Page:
ire perfectly lovely and we are selling them at 10c. These are sold everywhere
it 15c. See them, te be convinced of their beauty.
Prints, first-class quality and beautiful patterns, at 6c.
' .. Our 6c Challies are not only good quality, but the patterns are remarkably
Ginghams at 6c yd. Keyer before has any one sold Ginghams at 6c. Oar
10c Ginghams are lo rely.
And oar 12>? c Zephyrs are as pretty as can be bought anywhere for 16c.
In this department we can show the finest and best assortment ever
wrought to Edgefield, consisting of India Linens, Nainsooks, Hulls, Checked
Muslins, Masalias, etc., etc. 40 pieces India Linen at 10c, sold elsewhere at 16c.
* Large stock of these goods. For 10c as good quality as can be bought any
where for 16c; and all the better grades at equally low prices.
SHEETING, BLEACHING, BEDTICKING
10-4 Bleached Sheetings at 20c. Fall yard-wide bleaching, good quality, at
rc yd; Bed Tickings, from very cheap ones to the best feather ticking.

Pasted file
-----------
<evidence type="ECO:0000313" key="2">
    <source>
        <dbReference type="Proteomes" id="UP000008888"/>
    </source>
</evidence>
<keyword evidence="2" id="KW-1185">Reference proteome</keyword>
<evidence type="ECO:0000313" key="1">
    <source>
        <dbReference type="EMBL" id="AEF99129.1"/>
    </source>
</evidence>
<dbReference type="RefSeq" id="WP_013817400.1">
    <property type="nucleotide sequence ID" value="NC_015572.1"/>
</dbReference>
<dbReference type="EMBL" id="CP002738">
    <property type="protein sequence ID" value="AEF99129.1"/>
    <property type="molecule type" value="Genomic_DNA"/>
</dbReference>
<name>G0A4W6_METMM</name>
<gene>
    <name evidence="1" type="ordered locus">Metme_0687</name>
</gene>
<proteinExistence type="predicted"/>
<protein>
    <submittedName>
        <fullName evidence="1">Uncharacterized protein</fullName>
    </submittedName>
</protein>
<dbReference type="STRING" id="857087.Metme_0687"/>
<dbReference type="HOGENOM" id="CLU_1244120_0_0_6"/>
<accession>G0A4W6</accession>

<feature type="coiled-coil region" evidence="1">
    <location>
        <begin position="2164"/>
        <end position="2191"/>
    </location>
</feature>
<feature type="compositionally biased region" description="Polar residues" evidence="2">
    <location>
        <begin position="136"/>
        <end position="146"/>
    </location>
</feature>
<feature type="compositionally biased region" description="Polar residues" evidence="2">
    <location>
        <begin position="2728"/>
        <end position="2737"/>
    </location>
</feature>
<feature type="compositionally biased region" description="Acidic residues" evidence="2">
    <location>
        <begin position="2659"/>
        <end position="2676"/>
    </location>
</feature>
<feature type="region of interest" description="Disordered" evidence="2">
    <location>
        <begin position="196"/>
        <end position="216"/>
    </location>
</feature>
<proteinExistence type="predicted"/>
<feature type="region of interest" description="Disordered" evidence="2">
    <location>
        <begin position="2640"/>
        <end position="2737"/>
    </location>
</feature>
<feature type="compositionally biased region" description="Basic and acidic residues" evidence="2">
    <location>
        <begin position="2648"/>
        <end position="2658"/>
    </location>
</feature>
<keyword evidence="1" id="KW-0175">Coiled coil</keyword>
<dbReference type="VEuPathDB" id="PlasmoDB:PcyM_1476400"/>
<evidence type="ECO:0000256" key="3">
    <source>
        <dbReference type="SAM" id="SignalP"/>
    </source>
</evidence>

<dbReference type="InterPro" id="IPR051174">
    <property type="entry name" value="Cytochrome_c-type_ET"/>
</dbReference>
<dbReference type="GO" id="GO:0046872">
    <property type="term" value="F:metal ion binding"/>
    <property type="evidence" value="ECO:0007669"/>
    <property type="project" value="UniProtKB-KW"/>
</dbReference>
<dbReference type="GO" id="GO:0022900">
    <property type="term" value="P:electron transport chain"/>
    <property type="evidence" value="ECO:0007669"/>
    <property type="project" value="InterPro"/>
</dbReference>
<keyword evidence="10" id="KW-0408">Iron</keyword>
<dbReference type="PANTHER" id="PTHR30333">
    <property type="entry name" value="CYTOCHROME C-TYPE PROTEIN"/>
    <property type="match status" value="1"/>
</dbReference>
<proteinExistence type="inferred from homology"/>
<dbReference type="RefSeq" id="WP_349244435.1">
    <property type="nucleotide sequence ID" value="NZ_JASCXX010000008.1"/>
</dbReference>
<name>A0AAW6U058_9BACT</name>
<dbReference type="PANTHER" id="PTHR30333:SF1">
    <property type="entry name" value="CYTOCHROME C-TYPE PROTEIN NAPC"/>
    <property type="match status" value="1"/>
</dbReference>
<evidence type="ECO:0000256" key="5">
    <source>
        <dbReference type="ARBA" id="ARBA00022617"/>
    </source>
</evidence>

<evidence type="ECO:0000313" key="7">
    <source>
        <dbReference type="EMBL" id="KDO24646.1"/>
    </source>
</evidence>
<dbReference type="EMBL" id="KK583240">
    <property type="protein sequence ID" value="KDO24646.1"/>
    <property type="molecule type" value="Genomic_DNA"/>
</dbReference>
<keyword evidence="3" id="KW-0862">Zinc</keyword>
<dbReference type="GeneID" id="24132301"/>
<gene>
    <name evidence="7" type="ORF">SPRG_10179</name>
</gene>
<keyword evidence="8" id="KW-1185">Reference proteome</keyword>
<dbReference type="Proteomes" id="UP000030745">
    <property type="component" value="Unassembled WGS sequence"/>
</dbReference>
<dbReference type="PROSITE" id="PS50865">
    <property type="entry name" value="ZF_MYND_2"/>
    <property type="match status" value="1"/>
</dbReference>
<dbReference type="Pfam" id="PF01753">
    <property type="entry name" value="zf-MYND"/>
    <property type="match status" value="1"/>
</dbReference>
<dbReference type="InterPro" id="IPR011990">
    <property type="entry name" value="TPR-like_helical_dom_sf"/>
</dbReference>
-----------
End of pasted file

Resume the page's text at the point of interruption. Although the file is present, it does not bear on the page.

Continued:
- Our 6c, 10c, 16c, 20c, and 26c Towels cannot be surpassed anywhere. Large
?took of Turkish Bath Towels from 6c and up to 20c for one that is really cheap
X?ESIVE: J>I ISP ESP*?.
Full stock, very cheap. Large assortment of Table Oil Cloths.
. .. A regular 16c hemstitch Lady's Handkerchief for 6c. The largest stock of
landkerchiefs eyer shown. Gents' Hankerchiefs that would be cheap at 26c,
ve are selling a $1.50 per do?*?-sc<hi.a ?r?e* H? rh? dnzpn orri v.
Hamburg I 11 ri gs & ? ii ser i \ o?s
In both Jaconet and Swi *- ii 'fa yd to "br ,m . lovely petter* :..]$$
f?r stock: of these goods is f . .. t-"S-?,;-rH?;l'y.:>-..; -rio*- .o inv
iting we have ever shown b? ? < ff yon
visa but one yard/
? . ? .4T i
ri A large assortment of lovely China Silks, in beautiful shades for evening
dresses, at 40 and 60c.
F* -A. N S ..
-. Endless variety at attractive prices.
. Magnificent display of beautif ul Windsor Silk Ties. For 15c one that is
Worth 25c; and for 26c one that would be cheap at 35c.
;;R IB 33 O IST S.
Oar stock of Ribbons is now complete. It includes a large collection for
both millinery and dress trimmings, in black, white, and every conceivable